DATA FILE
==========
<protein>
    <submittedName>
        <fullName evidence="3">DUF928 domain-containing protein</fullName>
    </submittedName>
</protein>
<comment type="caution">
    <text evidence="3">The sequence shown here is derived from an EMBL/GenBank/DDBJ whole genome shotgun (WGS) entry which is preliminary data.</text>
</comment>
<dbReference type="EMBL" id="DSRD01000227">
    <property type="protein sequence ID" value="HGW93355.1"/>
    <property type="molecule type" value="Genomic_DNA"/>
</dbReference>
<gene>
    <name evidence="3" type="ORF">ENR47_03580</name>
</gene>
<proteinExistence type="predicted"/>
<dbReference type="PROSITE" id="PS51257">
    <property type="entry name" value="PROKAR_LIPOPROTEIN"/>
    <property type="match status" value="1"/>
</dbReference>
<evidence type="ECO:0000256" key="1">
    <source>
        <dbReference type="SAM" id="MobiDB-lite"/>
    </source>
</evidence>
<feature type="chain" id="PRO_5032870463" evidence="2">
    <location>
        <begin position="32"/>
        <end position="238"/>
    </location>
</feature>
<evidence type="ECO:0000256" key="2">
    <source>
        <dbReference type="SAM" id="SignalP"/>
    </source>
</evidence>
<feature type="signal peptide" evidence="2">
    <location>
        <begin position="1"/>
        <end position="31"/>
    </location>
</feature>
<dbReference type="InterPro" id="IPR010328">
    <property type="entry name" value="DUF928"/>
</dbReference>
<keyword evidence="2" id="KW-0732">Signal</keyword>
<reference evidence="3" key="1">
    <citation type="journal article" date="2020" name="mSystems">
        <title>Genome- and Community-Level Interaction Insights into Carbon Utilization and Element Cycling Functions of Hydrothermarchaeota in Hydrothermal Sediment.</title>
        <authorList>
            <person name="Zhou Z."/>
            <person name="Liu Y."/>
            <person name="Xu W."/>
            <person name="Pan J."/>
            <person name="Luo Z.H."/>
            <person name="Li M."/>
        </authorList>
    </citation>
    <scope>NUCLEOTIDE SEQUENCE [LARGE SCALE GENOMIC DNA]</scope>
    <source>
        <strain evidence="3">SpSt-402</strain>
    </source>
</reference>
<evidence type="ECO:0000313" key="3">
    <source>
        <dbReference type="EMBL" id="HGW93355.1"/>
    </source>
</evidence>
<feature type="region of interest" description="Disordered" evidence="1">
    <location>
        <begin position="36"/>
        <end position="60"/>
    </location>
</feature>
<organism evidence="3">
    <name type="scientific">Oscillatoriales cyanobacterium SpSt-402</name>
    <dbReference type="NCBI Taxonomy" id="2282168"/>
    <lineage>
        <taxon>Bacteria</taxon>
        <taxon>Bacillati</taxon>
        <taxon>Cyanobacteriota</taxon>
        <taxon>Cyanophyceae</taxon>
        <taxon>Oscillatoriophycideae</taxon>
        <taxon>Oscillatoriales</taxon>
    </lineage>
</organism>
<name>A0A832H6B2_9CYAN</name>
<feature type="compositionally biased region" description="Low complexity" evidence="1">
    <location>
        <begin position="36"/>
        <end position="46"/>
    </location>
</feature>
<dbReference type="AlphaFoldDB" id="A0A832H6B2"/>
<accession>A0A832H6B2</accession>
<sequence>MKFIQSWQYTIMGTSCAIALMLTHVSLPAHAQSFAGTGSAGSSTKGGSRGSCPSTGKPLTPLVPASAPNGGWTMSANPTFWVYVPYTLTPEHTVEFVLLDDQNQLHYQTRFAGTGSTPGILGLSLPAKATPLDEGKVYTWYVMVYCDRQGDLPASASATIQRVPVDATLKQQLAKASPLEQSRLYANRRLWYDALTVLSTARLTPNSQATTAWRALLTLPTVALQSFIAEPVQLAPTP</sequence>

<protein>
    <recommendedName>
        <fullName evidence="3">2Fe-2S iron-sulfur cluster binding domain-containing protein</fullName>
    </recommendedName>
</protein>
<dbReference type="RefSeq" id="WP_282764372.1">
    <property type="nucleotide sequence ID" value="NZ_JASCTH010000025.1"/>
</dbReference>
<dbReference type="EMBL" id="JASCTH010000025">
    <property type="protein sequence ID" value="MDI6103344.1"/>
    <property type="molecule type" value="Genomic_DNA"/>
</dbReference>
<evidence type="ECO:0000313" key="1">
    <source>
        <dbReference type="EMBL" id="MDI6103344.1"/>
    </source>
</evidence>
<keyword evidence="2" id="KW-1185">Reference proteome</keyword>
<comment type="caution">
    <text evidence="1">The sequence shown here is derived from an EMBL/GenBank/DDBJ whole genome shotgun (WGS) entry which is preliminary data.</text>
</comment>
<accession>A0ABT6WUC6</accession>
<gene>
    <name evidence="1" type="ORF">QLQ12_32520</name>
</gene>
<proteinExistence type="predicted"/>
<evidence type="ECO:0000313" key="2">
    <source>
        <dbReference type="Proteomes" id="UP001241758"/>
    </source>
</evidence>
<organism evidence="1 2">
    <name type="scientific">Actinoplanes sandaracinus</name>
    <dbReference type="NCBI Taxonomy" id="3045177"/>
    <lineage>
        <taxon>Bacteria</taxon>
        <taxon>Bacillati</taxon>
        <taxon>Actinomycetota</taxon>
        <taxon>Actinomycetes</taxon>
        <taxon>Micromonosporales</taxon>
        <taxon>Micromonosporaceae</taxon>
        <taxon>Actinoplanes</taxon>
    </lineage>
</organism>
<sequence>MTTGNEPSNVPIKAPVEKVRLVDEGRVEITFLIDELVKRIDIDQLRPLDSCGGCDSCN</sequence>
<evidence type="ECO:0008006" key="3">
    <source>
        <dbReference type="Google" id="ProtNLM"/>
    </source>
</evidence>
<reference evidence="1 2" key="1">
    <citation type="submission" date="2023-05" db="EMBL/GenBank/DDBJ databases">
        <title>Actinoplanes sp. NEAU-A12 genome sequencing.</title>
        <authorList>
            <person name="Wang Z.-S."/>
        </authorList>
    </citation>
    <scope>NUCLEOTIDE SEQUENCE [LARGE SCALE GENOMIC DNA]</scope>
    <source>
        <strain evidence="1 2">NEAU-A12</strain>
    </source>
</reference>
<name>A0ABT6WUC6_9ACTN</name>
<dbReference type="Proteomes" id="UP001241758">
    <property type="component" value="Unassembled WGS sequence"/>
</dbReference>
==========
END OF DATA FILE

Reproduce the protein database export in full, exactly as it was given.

<protein>
    <submittedName>
        <fullName evidence="3">DUF928 domain-containing protein</fullName>
    </submittedName>
</protein>
<comment type="caution">
    <text evidence="3">The sequence shown here is derived from an EMBL/GenBank/DDBJ whole genome shotgun (WGS) entry which is preliminary data.</text>
</comment>
<dbReference type="EMBL" id="DSRD01000227">
    <property type="protein sequence ID" value="HGW93355.1"/>
    <property type="molecule type" value="Genomic_DNA"/>
</dbReference>
<gene>
    <name evidence="3" type="ORF">ENR47_03580</name>
</gene>
<proteinExistence type="predicted"/>
<dbReference type="PROSITE" id="PS51257">
    <property type="entry name" value="PROKAR_LIPOPROTEIN"/>
    <property type="match status" value="1"/>
</dbReference>
<evidence type="ECO:0000256" key="1">
    <source>
        <dbReference type="SAM" id="MobiDB-lite"/>
    </source>
</evidence>
<feature type="chain" id="PRO_5032870463" evidence="2">
    <location>
        <begin position="32"/>
        <end position="238"/>
    </location>
</feature>
<evidence type="ECO:0000256" key="2">
    <source>
        <dbReference type="SAM" id="SignalP"/>
    </source>
</evidence>
<feature type="signal peptide" evidence="2">
    <location>
        <begin position="1"/>
        <end position="31"/>
    </location>
</feature>
<dbReference type="InterPro" id="IPR010328">
    <property type="entry name" value="DUF928"/>
</dbReference>
<keyword evidence="2" id="KW-0732">Signal</keyword>
<reference evidence="3" key="1">
    <citation type="journal article" date="2020" name="mSystems">
        <title>Genome- and Community-Level Interaction Insights into Carbon Utilization and Element Cycling Functions of Hydrothermarchaeota in Hydrothermal Sediment.</title>
        <authorList>
            <person name="Zhou Z."/>
            <person name="Liu Y."/>
            <person name="Xu W."/>
            <person name="Pan J."/>
            <person name="Luo Z.H."/>
            <person name="Li M."/>
        </authorList>
    </citation>
    <scope>NUCLEOTIDE SEQUENCE [LARGE SCALE GENOMIC DNA]</scope>
    <source>
        <strain evidence="3">SpSt-402</strain>
    </source>
</reference>
<evidence type="ECO:0000313" key="3">
    <source>
        <dbReference type="EMBL" id="HGW93355.1"/>
    </source>
</evidence>
<feature type="region of interest" description="Disordered" evidence="1">
    <location>
        <begin position="36"/>
        <end position="60"/>
    </location>
</feature>
<organism evidence="3">
    <name type="scientific">Oscillatoriales cyanobacterium SpSt-402</name>
    <dbReference type="NCBI Taxonomy" id="2282168"/>
    <lineage>
        <taxon>Bacteria</taxon>
        <taxon>Bacillati</taxon>
        <taxon>Cyanobacteriota</taxon>
        <taxon>Cyanophyceae</taxon>
        <taxon>Oscillatoriophycideae</taxon>
        <taxon>Oscillatoriales</taxon>
    </lineage>
</organism>
<name>A0A832H6B2_9CYAN</name>
<feature type="compositionally biased region" description="Low complexity" evidence="1">
    <location>
        <begin position="36"/>
        <end position="46"/>
    </location>
</feature>
<dbReference type="AlphaFoldDB" id="A0A832H6B2"/>
<accession>A0A832H6B2</accession>
<sequence>MKFIQSWQYTIMGTSCAIALMLTHVSLPAHAQSFAGTGSAGSSTKGGSRGSCPSTGKPLTPLVPASAPNGGWTMSANPTFWVYVPYTLTPEHTVEFVLLDDQNQLHYQTRFAGTGSTPGILGLSLPAKATPLDEGKVYTWYVMVYCDRQGDLPASASATIQRVPVDATLKQQLAKASPLEQSRLYANRRLWYDALTVLSTARLTPNSQATTAWRALLTLPTVALQSFIAEPVQLAPTP</sequence>

<protein>
    <recommendedName>
        <fullName evidence="3">2Fe-2S iron-sulfur cluster binding domain-containing protein</fullName>
    </recommendedName>
</protein>
<dbReference type="RefSeq" id="WP_282764372.1">
    <property type="nucleotide sequence ID" value="NZ_JASCTH010000025.1"/>
</dbReference>
<dbReference type="EMBL" id="JASCTH010000025">
    <property type="protein sequence ID" value="MDI6103344.1"/>
    <property type="molecule type" value="Genomic_DNA"/>
</dbReference>
<evidence type="ECO:0000313" key="1">
    <source>
        <dbReference type="EMBL" id="MDI6103344.1"/>
    </source>
</evidence>
<keyword evidence="2" id="KW-1185">Reference proteome</keyword>
<comment type="caution">
    <text evidence="1">The sequence shown here is derived from an EMBL/GenBank/DDBJ whole genome shotgun (WGS) entry which is preliminary data.</text>
</comment>
<accession>A0ABT6WUC6</accession>
<gene>
    <name evidence="1" type="ORF">QLQ12_32520</name>
</gene>
<proteinExistence type="predicted"/>
<evidence type="ECO:0000313" key="2">
    <source>
        <dbReference type="Proteomes" id="UP001241758"/>
    </source>
</evidence>
<organism evidence="1 2">
    <name type="scientific">Actinoplanes sandaracinus</name>
    <dbReference type="NCBI Taxonomy" id="3045177"/>
    <lineage>
        <taxon>Bacteria</taxon>
        <taxon>Bacillati</taxon>
        <taxon>Actinomycetota</taxon>
        <taxon>Actinomycetes</taxon>
        <taxon>Micromonosporales</taxon>
        <taxon>Micromonosporaceae</taxon>
        <taxon>Actinoplanes</taxon>
    </lineage>
</organism>
<sequence>MTTGNEPSNVPIKAPVEKVRLVDEGRVEITFLIDELVKRIDIDQLRPLDSCGGCDSCN</sequence>
<evidence type="ECO:0008006" key="3">
    <source>
        <dbReference type="Google" id="ProtNLM"/>
    </source>
</evidence>
<reference evidence="1 2" key="1">
    <citation type="submission" date="2023-05" db="EMBL/GenBank/DDBJ databases">
        <title>Actinoplanes sp. NEAU-A12 genome sequencing.</title>
        <authorList>
            <person name="Wang Z.-S."/>
        </authorList>
    </citation>
    <scope>NUCLEOTIDE SEQUENCE [LARGE SCALE GENOMIC DNA]</scope>
    <source>
        <strain evidence="1 2">NEAU-A12</strain>
    </source>
</reference>
<name>A0ABT6WUC6_9ACTN</name>
<dbReference type="Proteomes" id="UP001241758">
    <property type="component" value="Unassembled WGS sequence"/>
</dbReference>